There is an innumerable amount of articles and tutorials teaching parts and pieces of retouching portraits. However, finding the ones with quality techniques and information can take days. Furthermore, there is no singular tutorial that teaches a complete set of methods to retouch portraits free of charge. Finding the right tutorials for each aspect of editing can become very time consuming. This article contains 5 years of research for achieving the greatest methods to retouch a portrait.
Working in the creative arts world has always involved the struggle of conveying value to clients and educating them that our time has value and that exposure doesn't pay the bills. It's nothing new, and it will likely continue, especially as the barrier to entry in the industry continues to fall, but we all have the power to change it.
Resource Magazine has a big issue out this quarter: Bill Nye is telling the world why photography will save it. Want to know the answer? You're going to have to grab this fall's issue of Resource. But a behind-the-scenes video of the photo shoot for this feature's spread shows just how much compositing there is in modern-day photography. Composited or not, the video is a quick, interesting look into a neat shoot with science's most famed personality.
Whether you’re a photographer, filmmaker, video editor, first assistant, or even just starting out as a PA, you’ve got to work to survive. There are many lengths of time where the work might seem to be non-stop; you work so much that when you do have free time, you might not even know what to do with yourself. The winds of fate can change quickly though, and you might find yourself all of sudden not having any new jobs lined up. After doing this dance for over ten years as a video producer and photographer now based out of Lexington, Kentucky, I’ve learned a few things about dealing with the stresses of when business is slow.
Editorial photography is a wonderful place to flex your muscles and test your abilities. You don't often get to shoot such variety and have such control on a single assignment. Over the past couple of weeks, we've discussed ways to approach the photography of your first assignment. Check those out here and here. This week, we'll be taking a look at getting your foot in the door and what to charge.
Welcome back to this series on editorial photography. Last week, we discussed the basics of preparing yourself for your first editorial assignment and shooting individual frames in a variety of different ways. There were a couple of questions in the comments, which I will be addressing in next week's post. This week, we will focus on multiple frames and making them work together. Specifically, we'll be looking to tell a story using multiple photographs.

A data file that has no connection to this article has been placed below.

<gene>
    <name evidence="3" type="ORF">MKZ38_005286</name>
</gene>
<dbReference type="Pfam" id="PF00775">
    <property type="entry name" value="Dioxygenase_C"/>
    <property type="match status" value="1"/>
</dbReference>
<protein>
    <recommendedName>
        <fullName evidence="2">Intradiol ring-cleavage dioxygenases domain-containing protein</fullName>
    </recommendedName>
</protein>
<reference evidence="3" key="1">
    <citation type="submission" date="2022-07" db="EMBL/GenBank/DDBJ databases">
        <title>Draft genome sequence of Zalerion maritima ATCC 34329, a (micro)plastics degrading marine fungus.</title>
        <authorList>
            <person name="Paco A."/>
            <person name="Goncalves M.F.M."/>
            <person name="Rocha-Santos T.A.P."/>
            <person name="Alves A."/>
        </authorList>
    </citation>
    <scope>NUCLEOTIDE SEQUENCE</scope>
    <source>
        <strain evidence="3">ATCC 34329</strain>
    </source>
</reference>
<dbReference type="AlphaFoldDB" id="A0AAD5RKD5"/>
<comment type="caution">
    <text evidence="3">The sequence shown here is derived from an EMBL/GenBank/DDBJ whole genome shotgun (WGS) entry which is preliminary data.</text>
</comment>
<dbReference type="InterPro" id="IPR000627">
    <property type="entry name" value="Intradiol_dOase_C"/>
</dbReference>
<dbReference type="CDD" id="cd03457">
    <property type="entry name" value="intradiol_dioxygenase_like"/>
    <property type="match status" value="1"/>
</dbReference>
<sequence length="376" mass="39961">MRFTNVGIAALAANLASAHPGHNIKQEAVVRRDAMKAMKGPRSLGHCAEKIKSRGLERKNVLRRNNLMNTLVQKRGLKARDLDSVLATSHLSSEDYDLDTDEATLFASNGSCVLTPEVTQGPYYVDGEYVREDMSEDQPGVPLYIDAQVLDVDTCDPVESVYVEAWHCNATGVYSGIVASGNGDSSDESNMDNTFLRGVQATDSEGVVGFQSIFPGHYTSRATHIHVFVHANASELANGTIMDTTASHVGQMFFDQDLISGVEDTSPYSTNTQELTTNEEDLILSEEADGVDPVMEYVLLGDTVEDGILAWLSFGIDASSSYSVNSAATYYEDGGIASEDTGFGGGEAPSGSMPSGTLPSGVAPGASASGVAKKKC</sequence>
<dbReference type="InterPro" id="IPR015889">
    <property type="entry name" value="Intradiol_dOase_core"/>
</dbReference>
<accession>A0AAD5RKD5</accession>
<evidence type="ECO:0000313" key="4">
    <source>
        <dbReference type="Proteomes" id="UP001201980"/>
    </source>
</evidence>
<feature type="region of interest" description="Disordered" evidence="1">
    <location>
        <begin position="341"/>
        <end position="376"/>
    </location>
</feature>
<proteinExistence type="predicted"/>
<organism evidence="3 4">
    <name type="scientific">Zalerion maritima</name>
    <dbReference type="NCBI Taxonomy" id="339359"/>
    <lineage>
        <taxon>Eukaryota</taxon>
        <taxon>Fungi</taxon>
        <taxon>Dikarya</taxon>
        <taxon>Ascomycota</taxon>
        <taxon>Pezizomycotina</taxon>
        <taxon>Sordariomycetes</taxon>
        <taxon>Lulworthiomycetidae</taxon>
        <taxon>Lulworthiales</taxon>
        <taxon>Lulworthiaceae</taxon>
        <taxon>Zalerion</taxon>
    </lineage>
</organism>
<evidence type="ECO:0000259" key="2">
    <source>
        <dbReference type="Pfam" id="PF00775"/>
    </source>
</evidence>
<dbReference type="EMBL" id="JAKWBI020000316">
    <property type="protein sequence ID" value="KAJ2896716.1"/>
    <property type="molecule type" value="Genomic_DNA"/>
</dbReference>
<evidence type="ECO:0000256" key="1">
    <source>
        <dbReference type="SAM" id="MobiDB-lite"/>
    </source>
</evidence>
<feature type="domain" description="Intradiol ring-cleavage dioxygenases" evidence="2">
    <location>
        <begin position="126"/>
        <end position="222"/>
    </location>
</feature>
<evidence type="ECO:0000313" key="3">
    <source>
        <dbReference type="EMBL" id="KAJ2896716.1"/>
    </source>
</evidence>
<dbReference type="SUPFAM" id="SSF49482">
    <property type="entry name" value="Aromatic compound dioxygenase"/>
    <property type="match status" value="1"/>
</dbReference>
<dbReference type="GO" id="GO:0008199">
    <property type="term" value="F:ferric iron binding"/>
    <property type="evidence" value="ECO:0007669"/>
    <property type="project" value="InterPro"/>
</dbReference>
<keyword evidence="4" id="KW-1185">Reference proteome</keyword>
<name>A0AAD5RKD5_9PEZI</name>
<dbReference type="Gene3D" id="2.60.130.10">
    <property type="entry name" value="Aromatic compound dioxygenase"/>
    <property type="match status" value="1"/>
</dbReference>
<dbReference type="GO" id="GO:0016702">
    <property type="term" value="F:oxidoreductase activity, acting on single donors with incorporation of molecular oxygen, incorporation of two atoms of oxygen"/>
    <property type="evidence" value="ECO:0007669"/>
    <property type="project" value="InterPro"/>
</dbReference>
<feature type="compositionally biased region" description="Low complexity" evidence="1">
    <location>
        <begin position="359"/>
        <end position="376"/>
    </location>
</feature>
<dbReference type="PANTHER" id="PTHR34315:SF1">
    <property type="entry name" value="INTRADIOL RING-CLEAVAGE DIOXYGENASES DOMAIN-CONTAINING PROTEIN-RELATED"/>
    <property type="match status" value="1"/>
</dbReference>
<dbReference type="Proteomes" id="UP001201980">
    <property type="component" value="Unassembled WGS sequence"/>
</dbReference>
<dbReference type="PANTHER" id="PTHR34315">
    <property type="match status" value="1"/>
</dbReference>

As someone who prefers to shoot using natural light, I have realized that sometimes, a photo begs for artificial lighting. For years, I struggled with how many strobes to use and where to place them. I lost patience and focused instead on natural light. By spending the time to learn how lighting actually works, I eventually gained a better understanding of how to use strobes. In this article, I hope to share with you how to use just one strobe to create jaw-dropping results.
Editorial photography is still alive and well, despite what the cynics will tell you. It no longer has the budgets it used to, and there are not as many publications to go around, but you may still get called on from time to time to shoot a series of images for a magazine. Editorial assignments can be extremely varied, and a challenge to do successfully, but they're extremely rewarding and often lead to meeting interesting people along the way. But where do you start when you get the call?
"Oh, this is going to be good," I chuckled to myself. Fstoppers co-founder Lee Morris had just posted an article and video called "The New iPhone Fashion Shoot: Bikinis, Foam Core, and Flashlights." I knew the response would be fast and passionate. I wasn't disappointed.
I have always been a firm believer that the best camera is the one that is with you. Images are about story and feeling, not megapixels and dynamic range. When a moment happens, you want to be ready. Buttons, menus, confusing UI and accessories just delay a photographer from capturing those moments right at their peak. The less switches, buttons and taps your camera takes to get ready to take the shot, the better off you are to be ready to take the shot.
This week we get to look at yet another style of retouch, a sports styled image. Each genre, weather it be fashion, beauty, landscape, or sports is going to have different parameters to follow and slightly different goals to achieve. With a female athlete it can be particularly tricky, because it can be challenging to find the line between doing to much or not enough especially as it come to skin retouching. In this post we will look at some of the steps and tricks used in this particular image that can be applied to your own sport retouch. We will also take a look at what else can be done to this image.